Discussion: Which Direction Do Vines Twine?

Vines which grow spiraling or winding around something create a beautiful example of nature in action. This “twining” plant growth movement phenomenon is botanically termed circumnutation. Plants are able to circumnutate when one side of the stem touches a support element, and the cells on the opposite side elongate and are stimulated to grow faster. The vine will try to find anything in its proximity to twine around whether it’s a trellis, an adjacent plant or tree, or just about anything else.

Trellis Works Twining Vine Tendril

The direction a vine twines is determined by the species of the plant, and not impacted by influences such as the Coriolis Effect. This force causes moving objects on the surface of the Earth to be deflected to the right (with respect to the direction of travel) in the Northern Hemisphere and to the left in the Southern Hemisphere. The Coriolis Effect is generally associated with large weather patterns, but has also been incorrectly associated with smaller effects such as the direction water swirls down a sink.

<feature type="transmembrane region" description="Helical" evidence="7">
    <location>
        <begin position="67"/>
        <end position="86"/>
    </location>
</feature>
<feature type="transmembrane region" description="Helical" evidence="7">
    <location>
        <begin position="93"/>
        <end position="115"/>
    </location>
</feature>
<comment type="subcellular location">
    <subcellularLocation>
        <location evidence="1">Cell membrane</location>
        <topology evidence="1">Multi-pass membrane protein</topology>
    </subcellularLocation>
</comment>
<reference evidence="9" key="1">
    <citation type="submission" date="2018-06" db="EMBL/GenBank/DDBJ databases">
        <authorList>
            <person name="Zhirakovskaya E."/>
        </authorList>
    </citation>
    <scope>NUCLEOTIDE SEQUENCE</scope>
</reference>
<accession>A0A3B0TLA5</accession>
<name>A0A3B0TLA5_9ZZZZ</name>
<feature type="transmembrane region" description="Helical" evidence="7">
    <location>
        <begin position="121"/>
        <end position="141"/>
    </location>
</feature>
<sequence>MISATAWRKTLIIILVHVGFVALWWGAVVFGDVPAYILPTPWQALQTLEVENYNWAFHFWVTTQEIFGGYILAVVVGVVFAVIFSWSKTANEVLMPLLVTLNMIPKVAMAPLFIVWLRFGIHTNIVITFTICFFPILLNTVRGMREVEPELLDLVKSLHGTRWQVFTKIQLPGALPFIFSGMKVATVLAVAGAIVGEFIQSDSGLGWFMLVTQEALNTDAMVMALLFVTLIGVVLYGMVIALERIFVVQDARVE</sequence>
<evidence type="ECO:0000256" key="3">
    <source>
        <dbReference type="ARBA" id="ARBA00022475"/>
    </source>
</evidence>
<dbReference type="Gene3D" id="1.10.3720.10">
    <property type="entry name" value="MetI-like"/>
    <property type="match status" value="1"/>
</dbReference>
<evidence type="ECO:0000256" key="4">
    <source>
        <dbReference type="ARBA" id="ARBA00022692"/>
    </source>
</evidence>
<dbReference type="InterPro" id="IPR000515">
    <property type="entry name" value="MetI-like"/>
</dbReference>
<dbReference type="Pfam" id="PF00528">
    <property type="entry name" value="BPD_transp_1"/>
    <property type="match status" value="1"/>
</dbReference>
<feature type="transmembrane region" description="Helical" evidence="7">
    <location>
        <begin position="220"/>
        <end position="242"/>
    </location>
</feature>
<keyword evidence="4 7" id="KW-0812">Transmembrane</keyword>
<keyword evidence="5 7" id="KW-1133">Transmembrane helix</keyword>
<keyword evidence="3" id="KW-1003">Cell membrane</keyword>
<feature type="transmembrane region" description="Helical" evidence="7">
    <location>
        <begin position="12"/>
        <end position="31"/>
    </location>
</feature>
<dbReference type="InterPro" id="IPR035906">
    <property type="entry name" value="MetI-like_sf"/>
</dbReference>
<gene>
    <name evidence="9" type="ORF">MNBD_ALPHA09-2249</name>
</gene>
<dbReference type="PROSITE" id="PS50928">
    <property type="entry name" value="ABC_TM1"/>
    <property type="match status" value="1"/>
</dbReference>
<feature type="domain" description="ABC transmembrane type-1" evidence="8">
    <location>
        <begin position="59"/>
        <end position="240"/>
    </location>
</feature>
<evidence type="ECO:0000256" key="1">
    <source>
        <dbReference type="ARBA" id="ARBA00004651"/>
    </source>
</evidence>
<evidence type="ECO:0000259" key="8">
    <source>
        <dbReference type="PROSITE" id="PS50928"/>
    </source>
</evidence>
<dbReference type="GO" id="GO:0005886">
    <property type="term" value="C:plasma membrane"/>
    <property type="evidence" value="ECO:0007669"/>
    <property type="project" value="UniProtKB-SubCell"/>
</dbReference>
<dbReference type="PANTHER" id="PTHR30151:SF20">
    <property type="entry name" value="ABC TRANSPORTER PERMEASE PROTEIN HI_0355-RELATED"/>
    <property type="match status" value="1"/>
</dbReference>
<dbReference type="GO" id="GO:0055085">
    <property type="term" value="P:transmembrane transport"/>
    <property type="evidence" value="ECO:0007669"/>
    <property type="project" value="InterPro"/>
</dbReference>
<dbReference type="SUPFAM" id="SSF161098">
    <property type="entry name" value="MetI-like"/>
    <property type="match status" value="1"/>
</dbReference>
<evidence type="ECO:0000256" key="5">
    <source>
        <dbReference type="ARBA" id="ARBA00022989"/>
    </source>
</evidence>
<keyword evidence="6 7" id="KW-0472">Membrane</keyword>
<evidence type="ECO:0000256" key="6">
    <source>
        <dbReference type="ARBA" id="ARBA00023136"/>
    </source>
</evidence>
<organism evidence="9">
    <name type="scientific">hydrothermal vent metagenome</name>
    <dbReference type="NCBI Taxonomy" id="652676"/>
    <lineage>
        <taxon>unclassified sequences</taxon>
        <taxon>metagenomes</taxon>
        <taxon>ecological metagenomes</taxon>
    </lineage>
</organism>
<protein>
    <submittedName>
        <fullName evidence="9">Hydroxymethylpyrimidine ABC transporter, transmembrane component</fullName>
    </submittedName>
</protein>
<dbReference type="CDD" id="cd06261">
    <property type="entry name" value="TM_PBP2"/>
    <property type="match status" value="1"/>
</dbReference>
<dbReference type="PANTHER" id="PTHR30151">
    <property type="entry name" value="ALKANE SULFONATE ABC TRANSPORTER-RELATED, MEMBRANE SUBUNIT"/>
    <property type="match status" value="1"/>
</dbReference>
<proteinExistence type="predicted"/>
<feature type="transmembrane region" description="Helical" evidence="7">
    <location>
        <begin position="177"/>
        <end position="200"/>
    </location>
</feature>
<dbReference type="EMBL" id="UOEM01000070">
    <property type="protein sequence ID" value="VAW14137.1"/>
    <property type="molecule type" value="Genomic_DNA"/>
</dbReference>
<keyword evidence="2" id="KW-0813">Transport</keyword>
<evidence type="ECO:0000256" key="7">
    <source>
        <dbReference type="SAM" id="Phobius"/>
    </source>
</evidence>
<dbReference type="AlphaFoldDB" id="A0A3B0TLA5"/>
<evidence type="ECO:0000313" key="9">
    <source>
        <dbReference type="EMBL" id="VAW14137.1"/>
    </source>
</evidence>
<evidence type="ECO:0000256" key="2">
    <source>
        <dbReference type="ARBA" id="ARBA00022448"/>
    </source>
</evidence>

Twining direction is defined by clockwise or counterclockwise as the vine wraps around its support, and from the direction which the vine is growing (i.e. the base of the plant or support). Look at the vine straight on at eye level, to see if it ascends to the left, or to the right. Clockwise twining (also termed dextrorse) is spiraling from left to right, and counterclockwise twining (known as sinistrorse) climbs from right to left.

Trellis Works Twining Vine Tendril

The majority of vines twine counterclockwise, but roughly 10 percent of vines spiral clockwise. Then there a few vines which can’t decide what to do. There have been instances where an individual tendril will start twining in one direction, and then reverse the direction itself (a cucumber vine has been known to do this). In addition, there are species within the same plant family which twine in different directions. For example, a Chinese Wisteria (Wisteria sinensis) twines clockwise while a Japanese Wisteria (Wisteria floribunda) twines counterclockwise. So, the short answer is that the twining direction is based on plant genetics, and predictable twining direction can assist in determining the species of a plant during times where blossoms or leaves are absent–such as winter months.

Trellis Works Twine Vine Tendril

Regardless of twining direction, almost any twining vine will circumnutate around a Trellis Works Single Plane or 3D Panel Wire Trellis. If our team at Trellis Works can help you with any additional information for developing your plan to incorporate a green facade element, please let us know.

 

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